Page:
Written By: Sankhadip Das
Illustration: Suman Choudhury
Another general election is round the corner, and once again the same old discussion has started making rounds - The great Indian political dynasties. Despite being a flourishing democracy for the last seven decades, why politics in India, is more of a family business? Is it harmful to the economy and development? Should it at all exist?
These questions have become more pertinent now, or you may say as the Lok Sabha election looms large, the ruling party at the centre is stirring these issues to surface. The reason being that their leader, the current Prime Minister is a bachelor and has come through a really hard way to be here today. And his main opponent is Rahul Gandhi who is a dynast.
But before w...
Written By: Pema Bhadra
Photo Credit: Tatmadaw and NSCN-K
When the nation and the world are paying all its attention towards the western border of India, Indian government is silently playing its anti-terrorism diplomacy card on the north-eastern frontier as well. The all-powerful NSCN-K is on the back foot to keep hold on its headquarters at Sagaing division in Myanmar. The mighty ULFA-I and other Assamese and Manipuri militant organisations are also finding it very difficult to get a place there to rest.
Khaplang with Yung Aung (on his left)
The Myanmar Army, commonly known as Tatmadaw has recently occupied the headquarters of the National Socialist Council of Nagaland (Khaplang) in Taga area. Taga was once the self-ruled area under Khaplang and his team....
People light candles to pay tribute to CRPF soldiers who lost their lives in Pulwama terror attack, at India Gate in New Delhi on Sunday, 17 February 2019 - Photo Credit : Prem Singh
Written By : Sankhadeep Das
The wounds of Pathankot and Uri are yet to heal. Again 40 soldiers have lost their lives in the worst ever terrorist attack in Pulwama of Jammu and Kashmir. Within no time the dreaded terror organization Jaish-E-Muhammad, which is headquartered at Bahawalpur of Punjab province in Pakistan, has claimed the responsibility of the attack. Interestingly, the Jaish Headquarter is nestled within 9 kilometres distance from the Pakistan army 31 core headquarters, and the world also knows how close Jaish and its chief Masood Azhar are to Pakistani establishment and ISI....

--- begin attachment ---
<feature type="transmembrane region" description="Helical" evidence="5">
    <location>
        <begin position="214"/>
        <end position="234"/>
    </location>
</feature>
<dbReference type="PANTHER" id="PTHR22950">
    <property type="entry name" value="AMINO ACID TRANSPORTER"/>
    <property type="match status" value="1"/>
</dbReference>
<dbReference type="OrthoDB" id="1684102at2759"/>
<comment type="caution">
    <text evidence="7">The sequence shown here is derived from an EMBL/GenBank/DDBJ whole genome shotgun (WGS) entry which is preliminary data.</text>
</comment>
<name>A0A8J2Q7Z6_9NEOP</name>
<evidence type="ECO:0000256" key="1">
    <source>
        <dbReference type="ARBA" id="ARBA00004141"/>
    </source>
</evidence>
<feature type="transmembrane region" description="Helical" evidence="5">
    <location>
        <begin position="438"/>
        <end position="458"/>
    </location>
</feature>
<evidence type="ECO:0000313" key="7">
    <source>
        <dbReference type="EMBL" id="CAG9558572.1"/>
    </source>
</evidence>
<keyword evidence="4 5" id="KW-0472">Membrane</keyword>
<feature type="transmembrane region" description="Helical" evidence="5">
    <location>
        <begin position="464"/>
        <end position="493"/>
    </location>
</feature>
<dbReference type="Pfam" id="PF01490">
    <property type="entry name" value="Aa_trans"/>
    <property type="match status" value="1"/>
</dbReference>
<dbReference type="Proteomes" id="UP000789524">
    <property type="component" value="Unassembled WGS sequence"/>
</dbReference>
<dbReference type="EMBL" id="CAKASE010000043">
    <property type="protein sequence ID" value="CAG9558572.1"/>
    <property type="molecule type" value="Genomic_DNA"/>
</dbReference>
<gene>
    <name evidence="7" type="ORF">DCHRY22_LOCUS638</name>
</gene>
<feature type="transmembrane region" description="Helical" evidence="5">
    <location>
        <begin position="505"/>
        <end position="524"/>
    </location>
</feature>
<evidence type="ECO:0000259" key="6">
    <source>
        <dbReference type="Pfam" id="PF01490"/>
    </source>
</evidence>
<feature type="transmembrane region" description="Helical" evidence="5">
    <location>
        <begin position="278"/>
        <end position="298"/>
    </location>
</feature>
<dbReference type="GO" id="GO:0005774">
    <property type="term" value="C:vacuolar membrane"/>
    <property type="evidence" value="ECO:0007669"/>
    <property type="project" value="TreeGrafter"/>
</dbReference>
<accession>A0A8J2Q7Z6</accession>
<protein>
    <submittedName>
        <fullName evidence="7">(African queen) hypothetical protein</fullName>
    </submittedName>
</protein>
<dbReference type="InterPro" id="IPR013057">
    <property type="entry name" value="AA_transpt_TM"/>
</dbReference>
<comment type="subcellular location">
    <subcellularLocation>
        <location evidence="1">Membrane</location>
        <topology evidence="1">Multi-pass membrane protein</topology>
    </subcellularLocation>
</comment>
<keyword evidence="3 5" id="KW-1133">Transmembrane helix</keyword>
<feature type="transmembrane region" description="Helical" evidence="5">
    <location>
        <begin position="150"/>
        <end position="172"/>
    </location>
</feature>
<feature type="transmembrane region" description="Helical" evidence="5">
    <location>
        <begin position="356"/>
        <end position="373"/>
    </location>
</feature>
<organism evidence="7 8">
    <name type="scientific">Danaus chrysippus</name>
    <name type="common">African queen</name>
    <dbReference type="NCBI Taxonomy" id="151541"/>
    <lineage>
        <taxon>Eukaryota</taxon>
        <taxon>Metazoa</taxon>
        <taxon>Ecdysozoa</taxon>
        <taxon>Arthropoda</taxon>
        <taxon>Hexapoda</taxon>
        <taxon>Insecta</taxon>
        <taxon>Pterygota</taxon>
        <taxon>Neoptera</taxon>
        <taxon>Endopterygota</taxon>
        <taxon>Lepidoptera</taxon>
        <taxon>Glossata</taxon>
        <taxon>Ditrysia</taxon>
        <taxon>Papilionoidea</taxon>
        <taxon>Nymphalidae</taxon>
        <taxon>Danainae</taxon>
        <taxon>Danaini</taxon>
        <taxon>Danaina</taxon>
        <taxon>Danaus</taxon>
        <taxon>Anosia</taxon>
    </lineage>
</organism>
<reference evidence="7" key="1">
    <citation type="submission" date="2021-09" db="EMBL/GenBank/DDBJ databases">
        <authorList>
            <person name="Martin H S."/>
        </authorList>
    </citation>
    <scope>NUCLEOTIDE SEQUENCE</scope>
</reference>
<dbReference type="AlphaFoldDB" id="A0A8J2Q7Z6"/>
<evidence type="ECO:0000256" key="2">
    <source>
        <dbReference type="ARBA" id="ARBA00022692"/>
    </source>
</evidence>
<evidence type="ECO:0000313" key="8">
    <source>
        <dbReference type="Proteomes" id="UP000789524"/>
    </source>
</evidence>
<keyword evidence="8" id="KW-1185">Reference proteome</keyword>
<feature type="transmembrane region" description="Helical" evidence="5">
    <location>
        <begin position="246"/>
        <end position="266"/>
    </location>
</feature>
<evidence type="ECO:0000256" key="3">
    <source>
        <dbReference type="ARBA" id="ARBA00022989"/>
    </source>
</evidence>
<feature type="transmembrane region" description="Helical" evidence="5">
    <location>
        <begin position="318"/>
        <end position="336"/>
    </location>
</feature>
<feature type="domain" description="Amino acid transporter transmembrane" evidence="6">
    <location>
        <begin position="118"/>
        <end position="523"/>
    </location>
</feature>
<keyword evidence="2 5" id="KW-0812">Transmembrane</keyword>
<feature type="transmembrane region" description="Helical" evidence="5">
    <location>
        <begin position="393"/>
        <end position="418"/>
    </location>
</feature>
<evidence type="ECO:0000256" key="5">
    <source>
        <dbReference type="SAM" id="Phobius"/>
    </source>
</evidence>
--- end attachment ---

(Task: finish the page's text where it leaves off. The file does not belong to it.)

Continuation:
Written By: Somrita Bhattacharyya
Photo Credit: Shutterstock.com
The issue is about a biological process, a very normal one, comes every month. But it seems it has the power to shudder the socio-political system of a country known to be the largest democracy of the world!
As we all know it already, the issue is not only a mere ‘men versus women’ issue. Yes, Mr. Prime Minister, please don’t play it wrong. When you say, ‘There are some temples in India, which have their own traditions, where men can’t go. And men don’t go…’ you miss a very crucial factor that it was not about barring all the women from entering the ‘pious’ temple of the God of celibacy in Kerala. The problem is with the women of a certain age-group, who go through this biological process called ‘m
Written by: Pema Bhadra
Photo: Indian Navy, ChildAid Network
36 days passed. On 16 January 2019, after a joint operation of the Indian Navy and NDRF, it was confirmed that Indian Navy ROV had detected a body 160 feet deep inside the main shaft. The body has been pulled up to the mouth of the rat-hole mine and will be brought out of the mine under the supervision of the doctors. Forensic Experts have been called for DNA test to identify and match the skeletal remains.
Indian Navy is showing the condition of the body to the family of the deceased.
According to the study done by Impulse NGO, over 10,000 people are estimated to have died in rat-holes between 2007 and 2014 in Meghalaya. Impulse’s study also estimates that there are 70,000 ch